This blog features the story of Mahmood Reza and his business Pro Active Resolutions. Let’s checkout his experience of running a business through his office, in this feature of “My Office Experience”.
I am an accountant; business and tax advisor; of over 30 years. This experience has allowed me to have extended business knowledge and an approach not normally associated with many other accountants. Based on my experience, I understand that it’s important for any business to easily record, connect with, and grasp their business numbers.
Professionally, I work with a wide range of brilliant clients, including Sole Traders, LLPs, Limited Companies, Arts Organisations, Charities and Social Enterprises. Even though we are a Leicester-based firm, our reach extends to national and international partners.
My business, Pro Active Resolutions has gone from a back-bedroom business, to a city centre based establishment of nearly 25 years, comprising of strong staff that places clients at the heart of what we do.
I still remember that feeling when I made that leap into having and running my own business. It’s that shot of excitement, overlaid with that feeling of ‘what have I done’.
I lived this exact feeling nearly 25 years ago, and that sits at the back of mind. Remembering this feeling acts as the prompt to my system, when I try to measure how far my business journey has taken me.
The business was no different to most business start-ups: money was sparse, those purse strings were so tight that my fingers were numb, my house doubled up as a business space – my back bedroom to be more precise.
At that time, working from home served a purpose. In particular, the work commute was easy and I mostly travelled to see clients. In short, looking after a home and ‘pyjama’ working suited me well.
However, moving out of my back bedroom into a separate office was the celebration of a business mini milestone.
By getting my own office, I could finally separate home and business life more easily.
It almost felt like I had grown-up and now had a proper business, allowing me to get more work done. More so, it was also great that clients could come and meet at my office – the privacy and quiet space was more than what a café/coffee shop could provide.
In addition, having an office also gave me the space for workshops and seminars. This may not be the case for all businesses but a multi-purpose use of the office is a wonderful thing for my business.
For several reasons, over the years, I have moved offices a few times.
To begin, my own business growth meant that I had outgrown some spaces. Further, staff, for example, can’t be expected to work in rabbit hutch style workspaces. In other situations, a change in my landlords’ circumstances, and what they wanted to do with the building also changed office – bulldozers moved in after I had.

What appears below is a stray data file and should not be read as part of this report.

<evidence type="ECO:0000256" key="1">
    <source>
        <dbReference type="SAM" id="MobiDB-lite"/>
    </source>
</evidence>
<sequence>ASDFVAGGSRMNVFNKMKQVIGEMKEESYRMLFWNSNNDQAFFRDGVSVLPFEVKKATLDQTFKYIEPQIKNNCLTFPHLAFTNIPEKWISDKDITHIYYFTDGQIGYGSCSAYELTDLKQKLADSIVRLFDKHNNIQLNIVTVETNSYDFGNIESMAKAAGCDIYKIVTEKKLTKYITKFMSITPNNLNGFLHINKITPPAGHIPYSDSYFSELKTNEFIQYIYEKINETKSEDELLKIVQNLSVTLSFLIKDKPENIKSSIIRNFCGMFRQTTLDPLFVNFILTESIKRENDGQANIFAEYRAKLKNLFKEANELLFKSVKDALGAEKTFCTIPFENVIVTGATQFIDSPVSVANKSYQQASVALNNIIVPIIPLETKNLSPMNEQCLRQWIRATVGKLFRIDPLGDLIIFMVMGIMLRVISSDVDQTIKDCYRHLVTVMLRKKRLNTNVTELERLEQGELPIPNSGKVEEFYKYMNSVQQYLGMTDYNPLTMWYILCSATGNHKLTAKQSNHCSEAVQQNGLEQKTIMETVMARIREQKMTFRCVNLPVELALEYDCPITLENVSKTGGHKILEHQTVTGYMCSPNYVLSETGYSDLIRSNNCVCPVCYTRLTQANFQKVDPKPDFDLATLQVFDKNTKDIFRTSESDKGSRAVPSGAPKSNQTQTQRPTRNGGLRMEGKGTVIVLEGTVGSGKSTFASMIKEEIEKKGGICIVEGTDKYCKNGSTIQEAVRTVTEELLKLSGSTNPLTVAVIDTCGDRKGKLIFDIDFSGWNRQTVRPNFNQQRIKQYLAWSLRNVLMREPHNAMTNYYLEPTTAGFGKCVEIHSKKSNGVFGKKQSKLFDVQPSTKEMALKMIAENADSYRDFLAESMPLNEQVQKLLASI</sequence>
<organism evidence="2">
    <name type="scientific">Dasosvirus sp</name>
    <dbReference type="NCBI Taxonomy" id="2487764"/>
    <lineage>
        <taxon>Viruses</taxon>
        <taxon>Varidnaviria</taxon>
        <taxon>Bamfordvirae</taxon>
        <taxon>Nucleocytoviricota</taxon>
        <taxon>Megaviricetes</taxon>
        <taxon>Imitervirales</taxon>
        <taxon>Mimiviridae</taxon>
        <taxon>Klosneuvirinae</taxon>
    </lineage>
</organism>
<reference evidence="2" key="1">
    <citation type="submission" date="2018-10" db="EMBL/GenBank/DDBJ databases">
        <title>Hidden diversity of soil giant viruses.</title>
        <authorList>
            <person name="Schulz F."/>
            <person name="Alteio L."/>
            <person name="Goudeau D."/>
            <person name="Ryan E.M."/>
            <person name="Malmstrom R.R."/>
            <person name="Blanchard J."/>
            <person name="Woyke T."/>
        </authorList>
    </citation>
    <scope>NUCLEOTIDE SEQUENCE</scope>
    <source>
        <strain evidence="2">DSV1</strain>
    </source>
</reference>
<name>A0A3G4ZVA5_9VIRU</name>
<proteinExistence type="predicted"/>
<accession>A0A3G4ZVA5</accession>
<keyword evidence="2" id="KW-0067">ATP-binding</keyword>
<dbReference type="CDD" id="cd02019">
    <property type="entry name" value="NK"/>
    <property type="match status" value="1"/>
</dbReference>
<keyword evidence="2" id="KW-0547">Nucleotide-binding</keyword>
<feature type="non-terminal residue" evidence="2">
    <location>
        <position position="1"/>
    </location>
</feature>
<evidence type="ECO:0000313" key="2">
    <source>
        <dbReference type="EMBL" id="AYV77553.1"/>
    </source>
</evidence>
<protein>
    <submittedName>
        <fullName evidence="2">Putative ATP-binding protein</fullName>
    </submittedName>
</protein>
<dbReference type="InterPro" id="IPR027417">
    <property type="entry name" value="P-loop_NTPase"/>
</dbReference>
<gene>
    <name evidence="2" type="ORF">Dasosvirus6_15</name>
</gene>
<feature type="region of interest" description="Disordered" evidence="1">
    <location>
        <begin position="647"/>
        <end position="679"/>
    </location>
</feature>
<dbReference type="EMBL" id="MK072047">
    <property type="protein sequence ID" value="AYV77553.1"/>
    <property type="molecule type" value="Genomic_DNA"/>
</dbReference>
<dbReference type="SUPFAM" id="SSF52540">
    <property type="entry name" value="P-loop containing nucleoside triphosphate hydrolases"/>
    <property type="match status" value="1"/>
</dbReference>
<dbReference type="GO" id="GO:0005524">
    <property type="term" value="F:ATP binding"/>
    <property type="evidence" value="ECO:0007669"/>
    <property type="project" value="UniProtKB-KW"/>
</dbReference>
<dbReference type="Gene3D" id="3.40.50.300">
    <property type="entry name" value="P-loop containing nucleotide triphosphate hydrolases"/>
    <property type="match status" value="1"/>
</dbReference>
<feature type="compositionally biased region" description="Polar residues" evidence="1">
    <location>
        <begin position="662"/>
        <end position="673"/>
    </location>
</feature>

Those experiences of moving offices were challenging, especially as the business grew.
It was thanks to my incredible team that the moves went relatively smoothly, and hiccups were predominantly due to third parties letting us down. (It is unfair to mention names, suffice it to say that one of the let downs was a multinational communications company, with British as its first name).
If you are looking to move offices, here are some tips that I’d love to share:
I am a big fan of planning in business, and so planning for an office move is no exception. What does planning mean in terms of moving an office? Well, considerations for planning an office move includes things such as:
Most leases are tenant repairing.
This means that when the time comes to move on, the landlord expects the building to be in the same condition when you leave, as it was when you moved in. Keep the possibility in mind that if the building office was initially a bit shabby when you moved in, but you can’t prove that, well the landlord will normally claim it was initially in pristine condition.
I speak from bitter experience on this one. My advice, when you move in, is to get a condition survey carried out. If the budget doesn’t permit this, then take time stamped pictures and make a note of the condition of the space at the point of moving in and exiting.
Instead of moving randomly, choose a target date for moving. In this case, minimising disruption to your current working day is a must.
This may mean moving on a weekend to minimise the negative effects.
In addition, consider:
To help ease the situation, it’s worth considering a professional mover/person and a van involved.
Make sure the essential things like
Here, lists, budgeting for the costs, and a timetable makes a massive positive contribution.
Finally, when you’ve moved, make the time to celebrate. You have earned your success.
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